An Aristocracy of Critics

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Luce, Hutchins, Niebuhr, and the Committee That Redefined Freedom of the Press

Stephen Bates

View Inside Format: Hardcover
Price: $28.00
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The story behind the 1940s Commission on Freedom of the Press—groundbreaking then, timelier than ever now

"Bates skillfully blends biography and intellectual history to provide a sense of how the clash of ideas and the clash of personalities intersected."—Scott Stossel, American Scholar

"A well-constructed, timely study, clearly relevant to current debates."—Kirkus, starred review

In 1943, Time Inc. editor-in-chief Henry R. Luce sponsored the greatest collaboration of intellectuals in the twentieth century. He and University of Chicago president Robert Maynard Hutchins summoned the theologian Reinhold Niebuhr, the Pulitzer-winning poet Archibald MacLeish, and ten other preeminent thinkers to join the Commission on Freedom of the Press. They spent three years wrestling with subjects that are as pertinent as ever: partisan media and distorted news, activists who silence rather than rebut their opponents, conspiracy theories spread by shadowy groups, and the survivability of American democracy in a post-truth age. The report that emerged, A Free and Responsible Press, is a classic, but many of the commission’s sharpest insights never made it into print. Journalist and First Amendment scholar Stephen Bates reveals how these towering intellects debated some of the most vital questions of their time—and reached conclusions urgently relevant today.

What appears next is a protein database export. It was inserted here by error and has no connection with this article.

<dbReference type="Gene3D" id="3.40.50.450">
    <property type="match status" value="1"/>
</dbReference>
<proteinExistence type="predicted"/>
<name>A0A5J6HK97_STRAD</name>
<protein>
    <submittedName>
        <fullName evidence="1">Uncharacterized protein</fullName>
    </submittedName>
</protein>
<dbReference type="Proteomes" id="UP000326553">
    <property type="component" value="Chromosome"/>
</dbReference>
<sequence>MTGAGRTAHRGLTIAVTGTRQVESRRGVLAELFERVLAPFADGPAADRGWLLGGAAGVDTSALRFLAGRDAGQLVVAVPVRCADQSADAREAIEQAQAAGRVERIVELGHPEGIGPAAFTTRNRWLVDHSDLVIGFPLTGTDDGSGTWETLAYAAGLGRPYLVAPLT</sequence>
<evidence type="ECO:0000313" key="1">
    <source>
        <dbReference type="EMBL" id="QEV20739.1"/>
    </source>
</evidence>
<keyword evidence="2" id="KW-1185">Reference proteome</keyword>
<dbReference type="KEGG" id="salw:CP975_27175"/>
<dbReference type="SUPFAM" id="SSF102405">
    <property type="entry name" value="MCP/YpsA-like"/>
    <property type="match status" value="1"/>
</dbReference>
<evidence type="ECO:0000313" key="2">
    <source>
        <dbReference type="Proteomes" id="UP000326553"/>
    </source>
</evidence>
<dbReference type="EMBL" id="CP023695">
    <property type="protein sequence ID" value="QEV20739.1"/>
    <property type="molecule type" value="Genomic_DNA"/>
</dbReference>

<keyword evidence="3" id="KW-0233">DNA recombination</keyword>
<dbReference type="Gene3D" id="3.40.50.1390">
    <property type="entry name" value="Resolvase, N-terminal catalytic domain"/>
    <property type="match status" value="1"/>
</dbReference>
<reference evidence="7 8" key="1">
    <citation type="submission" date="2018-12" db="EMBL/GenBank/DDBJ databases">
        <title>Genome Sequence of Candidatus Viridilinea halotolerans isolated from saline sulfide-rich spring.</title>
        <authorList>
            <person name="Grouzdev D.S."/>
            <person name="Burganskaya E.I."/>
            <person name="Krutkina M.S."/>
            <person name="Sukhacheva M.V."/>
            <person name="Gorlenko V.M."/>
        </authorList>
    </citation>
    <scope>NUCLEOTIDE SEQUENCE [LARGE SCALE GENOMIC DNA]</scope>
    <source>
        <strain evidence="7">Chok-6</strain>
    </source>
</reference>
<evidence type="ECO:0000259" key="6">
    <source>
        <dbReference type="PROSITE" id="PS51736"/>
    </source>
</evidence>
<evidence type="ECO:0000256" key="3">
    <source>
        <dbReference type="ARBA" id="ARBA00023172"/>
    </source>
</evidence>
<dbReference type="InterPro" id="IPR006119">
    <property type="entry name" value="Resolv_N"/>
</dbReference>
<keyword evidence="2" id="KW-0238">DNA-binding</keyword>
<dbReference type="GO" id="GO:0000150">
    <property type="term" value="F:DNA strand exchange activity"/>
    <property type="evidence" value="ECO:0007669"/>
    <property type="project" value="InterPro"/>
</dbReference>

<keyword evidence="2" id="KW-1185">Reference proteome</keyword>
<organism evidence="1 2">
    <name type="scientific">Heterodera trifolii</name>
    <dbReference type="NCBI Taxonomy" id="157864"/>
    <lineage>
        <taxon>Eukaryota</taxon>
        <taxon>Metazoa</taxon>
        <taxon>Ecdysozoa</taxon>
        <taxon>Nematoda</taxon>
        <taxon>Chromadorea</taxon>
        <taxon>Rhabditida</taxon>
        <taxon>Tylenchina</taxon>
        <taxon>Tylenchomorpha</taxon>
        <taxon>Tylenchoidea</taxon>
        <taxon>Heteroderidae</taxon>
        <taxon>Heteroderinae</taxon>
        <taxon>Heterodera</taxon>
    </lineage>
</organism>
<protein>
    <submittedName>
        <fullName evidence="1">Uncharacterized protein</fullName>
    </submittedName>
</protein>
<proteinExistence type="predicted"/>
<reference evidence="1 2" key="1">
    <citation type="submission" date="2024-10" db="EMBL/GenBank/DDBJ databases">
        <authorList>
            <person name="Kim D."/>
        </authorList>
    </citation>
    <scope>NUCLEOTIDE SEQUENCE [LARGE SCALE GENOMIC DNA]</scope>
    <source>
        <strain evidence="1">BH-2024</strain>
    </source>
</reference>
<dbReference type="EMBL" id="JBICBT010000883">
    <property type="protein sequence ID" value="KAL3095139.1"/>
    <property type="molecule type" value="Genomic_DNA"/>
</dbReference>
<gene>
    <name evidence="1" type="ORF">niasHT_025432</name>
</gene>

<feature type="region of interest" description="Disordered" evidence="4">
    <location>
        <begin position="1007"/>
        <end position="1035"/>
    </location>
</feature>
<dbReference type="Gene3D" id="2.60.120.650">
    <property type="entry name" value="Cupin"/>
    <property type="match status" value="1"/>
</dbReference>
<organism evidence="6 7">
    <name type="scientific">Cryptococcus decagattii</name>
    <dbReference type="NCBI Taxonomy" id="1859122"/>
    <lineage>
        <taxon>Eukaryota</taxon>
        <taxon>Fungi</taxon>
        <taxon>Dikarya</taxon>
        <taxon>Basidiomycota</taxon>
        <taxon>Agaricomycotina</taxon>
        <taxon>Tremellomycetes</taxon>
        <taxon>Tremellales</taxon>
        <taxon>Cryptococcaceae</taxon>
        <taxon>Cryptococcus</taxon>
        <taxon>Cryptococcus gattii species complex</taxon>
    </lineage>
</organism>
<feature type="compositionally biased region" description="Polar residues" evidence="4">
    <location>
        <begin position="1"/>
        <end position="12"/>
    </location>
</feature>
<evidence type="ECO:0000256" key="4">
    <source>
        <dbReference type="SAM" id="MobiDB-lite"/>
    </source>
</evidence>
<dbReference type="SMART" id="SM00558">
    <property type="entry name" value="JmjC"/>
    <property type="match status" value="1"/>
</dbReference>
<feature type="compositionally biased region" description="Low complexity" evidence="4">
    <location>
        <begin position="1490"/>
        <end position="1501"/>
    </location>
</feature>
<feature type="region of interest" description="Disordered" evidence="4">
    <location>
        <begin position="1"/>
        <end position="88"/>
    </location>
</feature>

Stephen Bates is an associate professor in the Greenspun School of Journalism and Media Studies at the University of Nevada, Las Vegas.

“In decades of editing, I have always carried with me the thoughts of A Free and Responsible Press. Stephen Bates does us a service in his vivid account of its creation.”—Sir Harold Evans, author of Good Times, Bad Times and The Freedom of the Press

“A sterling piece of intellectual history of America at midcentury, and an important meditation on the problems of journalism in American life.”—Richard Tofel, president of ProPublica

"Stephen Bates tells an astonishing story about a time when U.S. media outlets were biased, polarizing and distrusted. Sound familiar? This deeply researched, vividly written book speaks directly to the age of trolls and tweetstorms."—William Powers, author of New York Times bestseller Hamlet's BlackBerry

An Aristocracy of Critics is an elegant and seminal work about a gathering of mid-20th century intellectuals who presciently examined the role of news media in a democratic society.”—Sally Denton, author of The Profiteers: Bechtel and the Men Who Built the World

"A fascinating, prodigiously researched intellectual history. . . . Penetrating. . . . Timely. . . . Clearly relevant to current debates."—Kirkus Reviews, Starred Review

"Bates skillfully blends biography and intellectual history to provide a sense of how the clash of ideas and the clash of personalities intersected."—Scott Stossel, American Scholar

“[A] masterful account. . . . Prodigiously researched and beautifully written, An Aristocracy of Critics is an authoritative and accessible study that situates the Committee on Freedom of the Press in the context of American intellectual history. It brings the commission to life, showing how their vision of the press developed into the shape that it finally took in their report. For this reason, it belongs in courses on media criticism, media ethics, and media history.”— John P. Ferré, American Journalism

Winner of the 2021 Goldsmith Book Prize, Trade category, sponsored by the Shorenstein Center
ISBN: 9780300111897
Publication Date: October 27, 2020
336 pages, 6 1/8 x 9 1/4
19 b/w illus.